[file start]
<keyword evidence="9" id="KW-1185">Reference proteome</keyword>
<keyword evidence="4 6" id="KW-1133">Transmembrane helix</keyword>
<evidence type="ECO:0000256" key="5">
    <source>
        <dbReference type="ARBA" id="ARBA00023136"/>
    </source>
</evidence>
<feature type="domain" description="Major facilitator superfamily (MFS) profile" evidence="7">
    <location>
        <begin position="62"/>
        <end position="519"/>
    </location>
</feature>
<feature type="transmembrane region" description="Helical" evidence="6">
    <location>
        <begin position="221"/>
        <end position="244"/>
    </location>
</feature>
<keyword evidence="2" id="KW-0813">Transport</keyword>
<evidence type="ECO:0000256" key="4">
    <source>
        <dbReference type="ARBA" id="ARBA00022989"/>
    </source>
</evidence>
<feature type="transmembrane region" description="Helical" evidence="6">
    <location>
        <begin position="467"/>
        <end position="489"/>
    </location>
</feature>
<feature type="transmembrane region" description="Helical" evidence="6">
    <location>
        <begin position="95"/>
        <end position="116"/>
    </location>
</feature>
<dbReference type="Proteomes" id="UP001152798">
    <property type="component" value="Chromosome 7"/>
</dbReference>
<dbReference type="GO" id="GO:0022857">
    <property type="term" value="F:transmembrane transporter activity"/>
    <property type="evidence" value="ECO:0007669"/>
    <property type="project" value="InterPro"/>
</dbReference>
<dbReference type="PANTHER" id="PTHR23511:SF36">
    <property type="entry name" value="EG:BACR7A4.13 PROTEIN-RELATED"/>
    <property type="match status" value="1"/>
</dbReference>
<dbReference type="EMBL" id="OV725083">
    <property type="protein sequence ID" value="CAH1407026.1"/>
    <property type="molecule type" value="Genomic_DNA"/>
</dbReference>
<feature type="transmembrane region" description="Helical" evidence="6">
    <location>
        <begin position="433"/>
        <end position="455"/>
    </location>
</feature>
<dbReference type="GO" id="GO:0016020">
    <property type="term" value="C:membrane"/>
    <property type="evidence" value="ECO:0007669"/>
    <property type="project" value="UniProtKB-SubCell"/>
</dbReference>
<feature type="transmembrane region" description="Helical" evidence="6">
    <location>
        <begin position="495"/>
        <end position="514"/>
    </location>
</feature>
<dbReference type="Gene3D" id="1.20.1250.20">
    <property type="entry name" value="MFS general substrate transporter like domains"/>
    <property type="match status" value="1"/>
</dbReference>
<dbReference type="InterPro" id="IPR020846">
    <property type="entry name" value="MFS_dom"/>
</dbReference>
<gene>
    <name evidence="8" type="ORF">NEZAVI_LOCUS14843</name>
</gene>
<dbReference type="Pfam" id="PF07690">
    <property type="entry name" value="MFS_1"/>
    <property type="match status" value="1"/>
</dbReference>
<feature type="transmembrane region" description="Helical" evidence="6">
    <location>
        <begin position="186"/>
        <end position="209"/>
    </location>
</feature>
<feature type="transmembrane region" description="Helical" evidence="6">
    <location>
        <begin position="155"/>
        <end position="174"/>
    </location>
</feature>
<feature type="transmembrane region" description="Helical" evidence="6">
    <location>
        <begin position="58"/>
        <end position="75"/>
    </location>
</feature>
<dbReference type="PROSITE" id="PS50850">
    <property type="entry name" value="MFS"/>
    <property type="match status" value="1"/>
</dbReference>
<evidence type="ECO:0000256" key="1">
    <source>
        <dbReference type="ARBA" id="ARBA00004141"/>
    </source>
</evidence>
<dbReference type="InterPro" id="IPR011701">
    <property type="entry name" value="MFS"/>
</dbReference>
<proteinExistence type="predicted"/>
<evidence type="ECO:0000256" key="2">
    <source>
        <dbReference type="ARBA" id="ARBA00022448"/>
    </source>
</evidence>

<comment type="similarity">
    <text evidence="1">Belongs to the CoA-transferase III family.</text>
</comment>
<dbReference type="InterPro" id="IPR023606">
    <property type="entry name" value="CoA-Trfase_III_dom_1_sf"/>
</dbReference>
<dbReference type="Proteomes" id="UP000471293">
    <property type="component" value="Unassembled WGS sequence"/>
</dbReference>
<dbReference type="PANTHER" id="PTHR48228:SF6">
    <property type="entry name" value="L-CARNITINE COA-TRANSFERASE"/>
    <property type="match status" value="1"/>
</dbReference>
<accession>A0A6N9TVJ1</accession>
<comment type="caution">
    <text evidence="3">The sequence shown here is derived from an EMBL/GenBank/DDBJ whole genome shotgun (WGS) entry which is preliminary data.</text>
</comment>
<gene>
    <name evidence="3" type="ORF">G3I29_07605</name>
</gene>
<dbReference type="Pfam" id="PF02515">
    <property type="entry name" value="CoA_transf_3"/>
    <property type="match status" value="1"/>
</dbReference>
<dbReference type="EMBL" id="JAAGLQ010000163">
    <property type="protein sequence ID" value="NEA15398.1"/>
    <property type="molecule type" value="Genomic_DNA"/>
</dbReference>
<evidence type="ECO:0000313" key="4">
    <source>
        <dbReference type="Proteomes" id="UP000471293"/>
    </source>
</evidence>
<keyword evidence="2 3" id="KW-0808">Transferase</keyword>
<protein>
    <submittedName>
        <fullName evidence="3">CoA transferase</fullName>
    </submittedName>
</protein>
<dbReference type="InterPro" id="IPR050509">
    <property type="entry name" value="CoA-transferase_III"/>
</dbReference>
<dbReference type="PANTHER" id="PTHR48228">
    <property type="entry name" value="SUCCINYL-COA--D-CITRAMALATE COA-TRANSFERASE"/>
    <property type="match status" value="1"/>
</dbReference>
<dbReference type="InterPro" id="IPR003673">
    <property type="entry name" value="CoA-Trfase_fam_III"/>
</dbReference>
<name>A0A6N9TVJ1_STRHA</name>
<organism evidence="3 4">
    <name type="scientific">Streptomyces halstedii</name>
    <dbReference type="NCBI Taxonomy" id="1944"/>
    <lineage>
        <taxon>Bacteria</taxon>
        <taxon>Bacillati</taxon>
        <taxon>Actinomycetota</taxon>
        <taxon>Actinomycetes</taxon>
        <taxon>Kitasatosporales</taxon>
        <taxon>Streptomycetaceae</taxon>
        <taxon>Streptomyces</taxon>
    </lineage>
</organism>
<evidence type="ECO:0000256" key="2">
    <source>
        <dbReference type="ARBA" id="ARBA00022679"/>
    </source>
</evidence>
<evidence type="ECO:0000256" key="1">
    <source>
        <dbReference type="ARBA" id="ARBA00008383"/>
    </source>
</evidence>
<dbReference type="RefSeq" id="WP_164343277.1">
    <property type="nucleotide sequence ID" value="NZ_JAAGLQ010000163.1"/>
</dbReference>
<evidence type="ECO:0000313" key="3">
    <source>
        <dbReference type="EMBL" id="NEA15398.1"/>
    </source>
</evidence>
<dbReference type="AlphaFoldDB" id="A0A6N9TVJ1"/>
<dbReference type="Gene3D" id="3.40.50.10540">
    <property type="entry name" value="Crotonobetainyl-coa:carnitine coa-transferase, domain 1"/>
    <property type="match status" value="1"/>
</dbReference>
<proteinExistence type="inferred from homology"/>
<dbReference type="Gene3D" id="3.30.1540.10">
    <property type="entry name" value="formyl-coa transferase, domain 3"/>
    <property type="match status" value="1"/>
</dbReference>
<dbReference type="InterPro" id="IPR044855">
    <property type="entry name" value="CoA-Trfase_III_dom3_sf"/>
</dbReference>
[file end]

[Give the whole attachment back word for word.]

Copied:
<keyword evidence="9" id="KW-1185">Reference proteome</keyword>
<keyword evidence="4 6" id="KW-1133">Transmembrane helix</keyword>
<evidence type="ECO:0000256" key="5">
    <source>
        <dbReference type="ARBA" id="ARBA00023136"/>
    </source>
</evidence>
<feature type="domain" description="Major facilitator superfamily (MFS) profile" evidence="7">
    <location>
        <begin position="62"/>
        <end position="519"/>
    </location>
</feature>
<feature type="transmembrane region" description="Helical" evidence="6">
    <location>
        <begin position="221"/>
        <end position="244"/>
    </location>
</feature>
<keyword evidence="2" id="KW-0813">Transport</keyword>
<evidence type="ECO:0000256" key="4">
    <source>
        <dbReference type="ARBA" id="ARBA00022989"/>
    </source>
</evidence>
<feature type="transmembrane region" description="Helical" evidence="6">
    <location>
        <begin position="467"/>
        <end position="489"/>
    </location>
</feature>
<feature type="transmembrane region" description="Helical" evidence="6">
    <location>
        <begin position="95"/>
        <end position="116"/>
    </location>
</feature>
<dbReference type="Proteomes" id="UP001152798">
    <property type="component" value="Chromosome 7"/>
</dbReference>
<dbReference type="GO" id="GO:0022857">
    <property type="term" value="F:transmembrane transporter activity"/>
    <property type="evidence" value="ECO:0007669"/>
    <property type="project" value="InterPro"/>
</dbReference>
<dbReference type="PANTHER" id="PTHR23511:SF36">
    <property type="entry name" value="EG:BACR7A4.13 PROTEIN-RELATED"/>
    <property type="match status" value="1"/>
</dbReference>
<dbReference type="EMBL" id="OV725083">
    <property type="protein sequence ID" value="CAH1407026.1"/>
    <property type="molecule type" value="Genomic_DNA"/>
</dbReference>
<feature type="transmembrane region" description="Helical" evidence="6">
    <location>
        <begin position="433"/>
        <end position="455"/>
    </location>
</feature>
<dbReference type="GO" id="GO:0016020">
    <property type="term" value="C:membrane"/>
    <property type="evidence" value="ECO:0007669"/>
    <property type="project" value="UniProtKB-SubCell"/>
</dbReference>
<feature type="transmembrane region" description="Helical" evidence="6">
    <location>
        <begin position="495"/>
        <end position="514"/>
    </location>
</feature>
<dbReference type="Gene3D" id="1.20.1250.20">
    <property type="entry name" value="MFS general substrate transporter like domains"/>
    <property type="match status" value="1"/>
</dbReference>
<dbReference type="InterPro" id="IPR020846">
    <property type="entry name" value="MFS_dom"/>
</dbReference>
<gene>
    <name evidence="8" type="ORF">NEZAVI_LOCUS14843</name>
</gene>
<dbReference type="Pfam" id="PF07690">
    <property type="entry name" value="MFS_1"/>
    <property type="match status" value="1"/>
</dbReference>
<feature type="transmembrane region" description="Helical" evidence="6">
    <location>
        <begin position="186"/>
        <end position="209"/>
    </location>
</feature>
<feature type="transmembrane region" description="Helical" evidence="6">
    <location>
        <begin position="155"/>
        <end position="174"/>
    </location>
</feature>
<feature type="transmembrane region" description="Helical" evidence="6">
    <location>
        <begin position="58"/>
        <end position="75"/>
    </location>
</feature>
<dbReference type="PROSITE" id="PS50850">
    <property type="entry name" value="MFS"/>
    <property type="match status" value="1"/>
</dbReference>
<evidence type="ECO:0000256" key="1">
    <source>
        <dbReference type="ARBA" id="ARBA00004141"/>
    </source>
</evidence>
<dbReference type="InterPro" id="IPR011701">
    <property type="entry name" value="MFS"/>
</dbReference>
<proteinExistence type="predicted"/>
<evidence type="ECO:0000256" key="2">
    <source>
        <dbReference type="ARBA" id="ARBA00022448"/>
    </source>
</evidence>

<comment type="similarity">
    <text evidence="1">Belongs to the CoA-transferase III family.</text>
</comment>
<dbReference type="InterPro" id="IPR023606">
    <property type="entry name" value="CoA-Trfase_III_dom_1_sf"/>
</dbReference>
<dbReference type="Proteomes" id="UP000471293">
    <property type="component" value="Unassembled WGS sequence"/>
</dbReference>
<dbReference type="PANTHER" id="PTHR48228:SF6">
    <property type="entry name" value="L-CARNITINE COA-TRANSFERASE"/>
    <property type="match status" value="1"/>
</dbReference>
<accession>A0A6N9TVJ1</accession>
<comment type="caution">
    <text evidence="3">The sequence shown here is derived from an EMBL/GenBank/DDBJ whole genome shotgun (WGS) entry which is preliminary data.</text>
</comment>
<gene>
    <name evidence="3" type="ORF">G3I29_07605</name>
</gene>
<dbReference type="Pfam" id="PF02515">
    <property type="entry name" value="CoA_transf_3"/>
    <property type="match status" value="1"/>
</dbReference>
<dbReference type="EMBL" id="JAAGLQ010000163">
    <property type="protein sequence ID" value="NEA15398.1"/>
    <property type="molecule type" value="Genomic_DNA"/>
</dbReference>
<evidence type="ECO:0000313" key="4">
    <source>
        <dbReference type="Proteomes" id="UP000471293"/>
    </source>
</evidence>
<keyword evidence="2 3" id="KW-0808">Transferase</keyword>
<protein>
    <submittedName>
        <fullName evidence="3">CoA transferase</fullName>
    </submittedName>
</protein>
<dbReference type="InterPro" id="IPR050509">
    <property type="entry name" value="CoA-transferase_III"/>
</dbReference>
<dbReference type="PANTHER" id="PTHR48228">
    <property type="entry name" value="SUCCINYL-COA--D-CITRAMALATE COA-TRANSFERASE"/>
    <property type="match status" value="1"/>
</dbReference>
<dbReference type="InterPro" id="IPR003673">
    <property type="entry name" value="CoA-Trfase_fam_III"/>
</dbReference>
<name>A0A6N9TVJ1_STRHA</name>
<organism evidence="3 4">
    <name type="scientific">Streptomyces halstedii</name>
    <dbReference type="NCBI Taxonomy" id="1944"/>
    <lineage>
        <taxon>Bacteria</taxon>
        <taxon>Bacillati</taxon>
        <taxon>Actinomycetota</taxon>
        <taxon>Actinomycetes</taxon>
        <taxon>Kitasatosporales</taxon>
        <taxon>Streptomycetaceae</taxon>
        <taxon>Streptomyces</taxon>
    </lineage>
</organism>
<evidence type="ECO:0000256" key="2">
    <source>
        <dbReference type="ARBA" id="ARBA00022679"/>
    </source>
</evidence>
<evidence type="ECO:0000256" key="1">
    <source>
        <dbReference type="ARBA" id="ARBA00008383"/>
    </source>
</evidence>
<dbReference type="RefSeq" id="WP_164343277.1">
    <property type="nucleotide sequence ID" value="NZ_JAAGLQ010000163.1"/>
</dbReference>
<evidence type="ECO:0000313" key="3">
    <source>
        <dbReference type="EMBL" id="NEA15398.1"/>
    </source>
</evidence>
<dbReference type="AlphaFoldDB" id="A0A6N9TVJ1"/>
<dbReference type="Gene3D" id="3.40.50.10540">
    <property type="entry name" value="Crotonobetainyl-coa:carnitine coa-transferase, domain 1"/>
    <property type="match status" value="1"/>
</dbReference>
<proteinExistence type="inferred from homology"/>
<dbReference type="Gene3D" id="3.30.1540.10">
    <property type="entry name" value="formyl-coa transferase, domain 3"/>
    <property type="match status" value="1"/>
</dbReference>
<dbReference type="InterPro" id="IPR044855">
    <property type="entry name" value="CoA-Trfase_III_dom3_sf"/>
</dbReference>